So far, we have not been successful at getting a good fit for JB in the Easy boot Gloves. I have ordered two fit Kit’s and now waiting for my third. I will have tried every combination of boot size available in the fit kit once that third one arrives. I certainly didn’t intend for this boot business to become this complicated, that’s for sure!
In my defense, the second fit kit that was shipped to me was not the fit Kit I thought I had ordered but nonetheless, I am now waiting for the last and final fit kit for the 0.5 to arrive. I am not holding out much hope that these will be a good fit but if I don’t try I will always wonder. To add to the dilemma, if he does happen to fit in the 0.5, they are out of stock until atleast March 20 on that size. Hmph… just my luck , right?
For those of you that are out there that ride horses that don’t have a typical foot and are considering the Glove, Here is what I have found with the fit kits for the Glove for JB:
The Size 1 fit width quite well but was too long.
The size 0 was way too narrow but the length was a good fit.
The size 00.5 was too small everywhere.
The 0.5- might just do the trick.. I will keep you posted on that. I am sure by now, the folks at Easy care think I have lost my mind ….
While this process has been exceedingly frustrating because I can’t ride JB until I have something that will work (and the conditioning clock is ticking for the Oreana ride), this has also has been an extremely educational process.
What does this tell me?
What I am seeing is that these boots seem to be made for a fairly straight walled horse. JB has very round hooves and to add to that they are on the small size (maybe not for his body size but I would much rather have seen him develop a bigger hoof). I will have to get some photos of his feet to post. Maybe over the weekend.
With any length on his toe, JB tends to get ,what I refer to as, platter-like hooves. He also tends to get heels that get a bit under run. In the last 6 months, Tom and I have been quite proactive with his trimming schedule to try to get this under some control. Most of our other horses can go 6-8 weeks in between trims without any trouble. With JB, it’s a different story. We have had to rasp on him every 2-3 weeks to begin to correct some of these natural occurring phenomenons in his feet. As a result, we are seeing some great progress, finally some positive changes in his hoof that previously we weren’t seeing at the 6-8 week intervals. The concavity is starting to develop in his sole, his bars are becoming well defined and beginning to support him. He is developing a much better callous on his toe than we have been able to get in the past and we have been pretty successful in getting his heels to come back where they should be. That last part has been the biggest struggle but I am already seeing him travel at liberty much better. He is reaching much better and is landing much closer to a heel first. We still have room for improvement but baby steps!! Right? I guess the trick with JB is that he needs trimming much more frequent than our other guys. That being said, I suppose I had better learn to get good with a rasp..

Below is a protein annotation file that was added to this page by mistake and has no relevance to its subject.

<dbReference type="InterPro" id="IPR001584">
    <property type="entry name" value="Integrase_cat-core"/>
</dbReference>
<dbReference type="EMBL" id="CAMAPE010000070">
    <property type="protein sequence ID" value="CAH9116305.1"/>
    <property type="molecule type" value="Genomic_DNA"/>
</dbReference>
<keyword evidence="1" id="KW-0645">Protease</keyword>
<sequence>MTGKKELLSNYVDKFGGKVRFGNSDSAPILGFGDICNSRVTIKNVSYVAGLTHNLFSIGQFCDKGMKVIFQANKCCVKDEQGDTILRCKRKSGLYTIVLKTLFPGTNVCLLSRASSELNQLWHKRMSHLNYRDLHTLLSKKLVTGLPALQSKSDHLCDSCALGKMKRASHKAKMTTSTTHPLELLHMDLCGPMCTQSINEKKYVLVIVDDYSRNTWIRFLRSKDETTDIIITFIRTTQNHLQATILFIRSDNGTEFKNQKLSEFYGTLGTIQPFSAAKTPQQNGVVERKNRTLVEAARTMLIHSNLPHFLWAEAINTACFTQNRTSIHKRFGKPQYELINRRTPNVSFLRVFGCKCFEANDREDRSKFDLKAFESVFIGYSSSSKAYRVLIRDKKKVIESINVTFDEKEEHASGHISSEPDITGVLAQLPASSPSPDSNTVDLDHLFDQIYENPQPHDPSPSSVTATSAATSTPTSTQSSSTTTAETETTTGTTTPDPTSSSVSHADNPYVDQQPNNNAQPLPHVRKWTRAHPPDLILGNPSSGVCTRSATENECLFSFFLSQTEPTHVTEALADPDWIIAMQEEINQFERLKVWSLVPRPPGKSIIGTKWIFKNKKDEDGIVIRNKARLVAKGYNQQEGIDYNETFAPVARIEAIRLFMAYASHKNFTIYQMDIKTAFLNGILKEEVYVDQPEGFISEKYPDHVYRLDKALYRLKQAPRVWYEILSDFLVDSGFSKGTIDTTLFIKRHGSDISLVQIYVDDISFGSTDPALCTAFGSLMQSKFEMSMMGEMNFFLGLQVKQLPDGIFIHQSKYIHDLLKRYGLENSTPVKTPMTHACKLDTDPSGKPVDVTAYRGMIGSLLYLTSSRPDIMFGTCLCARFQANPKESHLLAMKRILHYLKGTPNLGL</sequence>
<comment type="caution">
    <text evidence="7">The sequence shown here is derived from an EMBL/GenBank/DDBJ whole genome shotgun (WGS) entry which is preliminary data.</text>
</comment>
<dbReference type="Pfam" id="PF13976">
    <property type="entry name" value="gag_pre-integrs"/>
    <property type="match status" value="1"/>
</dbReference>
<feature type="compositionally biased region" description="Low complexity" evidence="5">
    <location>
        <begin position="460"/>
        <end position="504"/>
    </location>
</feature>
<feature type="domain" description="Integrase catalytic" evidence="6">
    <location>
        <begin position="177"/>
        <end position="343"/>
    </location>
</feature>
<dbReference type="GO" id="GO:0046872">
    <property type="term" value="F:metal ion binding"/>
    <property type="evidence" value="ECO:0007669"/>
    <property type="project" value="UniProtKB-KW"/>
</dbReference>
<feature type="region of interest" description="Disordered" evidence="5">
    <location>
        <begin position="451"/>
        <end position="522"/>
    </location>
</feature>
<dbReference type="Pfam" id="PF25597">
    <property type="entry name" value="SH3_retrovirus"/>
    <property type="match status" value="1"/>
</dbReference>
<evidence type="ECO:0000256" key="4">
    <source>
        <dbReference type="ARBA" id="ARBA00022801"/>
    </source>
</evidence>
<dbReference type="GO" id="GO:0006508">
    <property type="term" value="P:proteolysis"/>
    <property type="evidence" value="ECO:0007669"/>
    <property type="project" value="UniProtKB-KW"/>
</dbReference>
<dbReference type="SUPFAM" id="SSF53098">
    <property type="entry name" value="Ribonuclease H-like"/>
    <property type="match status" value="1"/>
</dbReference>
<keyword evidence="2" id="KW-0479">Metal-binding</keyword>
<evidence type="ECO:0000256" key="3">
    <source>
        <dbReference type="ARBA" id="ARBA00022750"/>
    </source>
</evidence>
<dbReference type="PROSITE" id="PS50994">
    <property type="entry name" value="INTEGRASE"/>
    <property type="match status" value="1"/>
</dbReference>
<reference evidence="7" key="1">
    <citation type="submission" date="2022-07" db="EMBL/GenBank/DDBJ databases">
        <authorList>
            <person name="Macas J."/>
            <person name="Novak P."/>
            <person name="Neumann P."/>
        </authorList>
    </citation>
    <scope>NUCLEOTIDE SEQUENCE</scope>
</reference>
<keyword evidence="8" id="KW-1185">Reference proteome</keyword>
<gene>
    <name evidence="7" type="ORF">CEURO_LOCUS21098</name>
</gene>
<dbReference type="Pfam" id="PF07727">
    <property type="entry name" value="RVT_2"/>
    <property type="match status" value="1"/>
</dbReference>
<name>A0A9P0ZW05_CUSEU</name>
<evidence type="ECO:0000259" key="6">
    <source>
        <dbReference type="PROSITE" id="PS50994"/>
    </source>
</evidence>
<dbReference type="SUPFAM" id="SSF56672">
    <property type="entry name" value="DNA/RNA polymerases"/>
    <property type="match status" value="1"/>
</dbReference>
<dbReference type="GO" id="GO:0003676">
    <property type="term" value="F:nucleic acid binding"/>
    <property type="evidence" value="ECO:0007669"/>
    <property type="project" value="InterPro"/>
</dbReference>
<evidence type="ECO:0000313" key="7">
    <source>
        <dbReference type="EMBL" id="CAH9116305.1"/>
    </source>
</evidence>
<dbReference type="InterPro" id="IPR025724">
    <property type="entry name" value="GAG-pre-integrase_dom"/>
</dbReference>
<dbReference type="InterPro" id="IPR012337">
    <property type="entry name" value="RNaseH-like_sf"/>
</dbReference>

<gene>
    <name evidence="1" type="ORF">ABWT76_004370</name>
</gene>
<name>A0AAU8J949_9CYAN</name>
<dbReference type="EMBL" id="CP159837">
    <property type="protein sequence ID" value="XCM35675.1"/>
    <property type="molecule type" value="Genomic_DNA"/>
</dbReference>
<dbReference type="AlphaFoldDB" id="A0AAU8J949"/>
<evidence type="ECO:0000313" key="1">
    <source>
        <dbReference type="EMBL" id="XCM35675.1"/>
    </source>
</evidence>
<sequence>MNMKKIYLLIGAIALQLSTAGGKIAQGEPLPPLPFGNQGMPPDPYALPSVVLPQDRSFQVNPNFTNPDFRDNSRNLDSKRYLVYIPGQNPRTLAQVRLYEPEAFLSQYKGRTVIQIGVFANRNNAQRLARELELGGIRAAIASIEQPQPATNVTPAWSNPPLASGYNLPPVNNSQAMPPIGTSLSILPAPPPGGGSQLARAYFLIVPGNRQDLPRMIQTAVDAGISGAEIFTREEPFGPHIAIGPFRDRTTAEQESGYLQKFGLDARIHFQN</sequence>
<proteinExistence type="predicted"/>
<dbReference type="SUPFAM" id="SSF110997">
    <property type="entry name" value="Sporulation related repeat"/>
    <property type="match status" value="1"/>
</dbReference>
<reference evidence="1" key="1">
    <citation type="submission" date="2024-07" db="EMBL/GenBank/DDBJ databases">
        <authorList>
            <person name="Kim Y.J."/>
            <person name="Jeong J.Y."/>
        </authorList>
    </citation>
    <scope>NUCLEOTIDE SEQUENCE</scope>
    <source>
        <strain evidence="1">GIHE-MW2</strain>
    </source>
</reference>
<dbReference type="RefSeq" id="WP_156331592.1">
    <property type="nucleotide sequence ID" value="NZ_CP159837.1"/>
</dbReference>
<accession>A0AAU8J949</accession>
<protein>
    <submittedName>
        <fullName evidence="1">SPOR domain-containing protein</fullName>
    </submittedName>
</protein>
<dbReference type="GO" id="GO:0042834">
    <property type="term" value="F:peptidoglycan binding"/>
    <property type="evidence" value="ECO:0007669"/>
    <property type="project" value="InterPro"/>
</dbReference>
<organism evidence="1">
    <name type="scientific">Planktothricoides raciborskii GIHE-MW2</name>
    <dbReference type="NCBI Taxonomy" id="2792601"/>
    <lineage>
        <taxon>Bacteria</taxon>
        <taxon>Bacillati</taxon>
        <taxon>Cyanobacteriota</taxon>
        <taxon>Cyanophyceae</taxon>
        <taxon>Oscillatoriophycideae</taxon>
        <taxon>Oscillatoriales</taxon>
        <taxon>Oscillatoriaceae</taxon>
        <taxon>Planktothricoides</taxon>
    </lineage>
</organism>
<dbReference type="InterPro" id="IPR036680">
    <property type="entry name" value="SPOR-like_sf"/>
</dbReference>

Tom has always done the trimming and shoeing on our horses. He had the good fortune to spend quite a bit of time with a natural balance trained farrier many years ago (before natural balance was the “thing”) and has used it ever since on all of our horses. So why did we run into so many troubles with JB’s feet. Over the last several months we have been pouring over our various Ovincek books, videos , notes, and other resources related to natural balance trimming, trying to figure out if we had been doing something wrong. Is there something different that we were missing? The one definitive difference that we could come up with was that there wasn’t enough focus on trim of the heel. Tom tended to be bit conservative with taking heel which could have been causing too much length An 1/8 of an inch is a lot on a small hoof like JB’s..Other than that, there isn’t much that changed in how he was trimming versus how he is trimming today with JB. We have been more consistent with the trimming schedule which seems to be making a big difference for JB.
One other possibility I could attribute all of this to might be during the very early stages of our conditioning start up last year, I was riding JB barefoot. We were only going on slow easy rides but much of it was on hard, sometimes gravely ground. My guess is that he got sore heels or soles at that time. While it was only a couple of weeks of riding him barefoot before I put shoes on him, maybe the damage had already been set in motion. Then, after we put shoes on him, he ended up then getting a stone bruise during our first limited distance and it just escalated from there.
It anever ceases to amaze me that when you have horses, it’s a constant learning adventure. Since I can’t go back in time and can only look to the horizons ahead I will try on the 0.5 , see if that works and if not, move on to the next thing. Feeling a bit pressed for time in sorting all of this hoof protection out, I have also gone ahead and sized JB for the Easy Care Epic boot. They should be here any day. I am not giving up yet on keeping him barefoot! I considered the Easy Boot Bare but was told that the bare was the most difficult boot in the Easy care line up to put on due to it being very stiff. I didn’t really want to deal with that. On the other hand, the Epic, while still stiff, is less so than the bare. It seems like maybe the Epics might work better for JB. At this point, I have nothing to lose!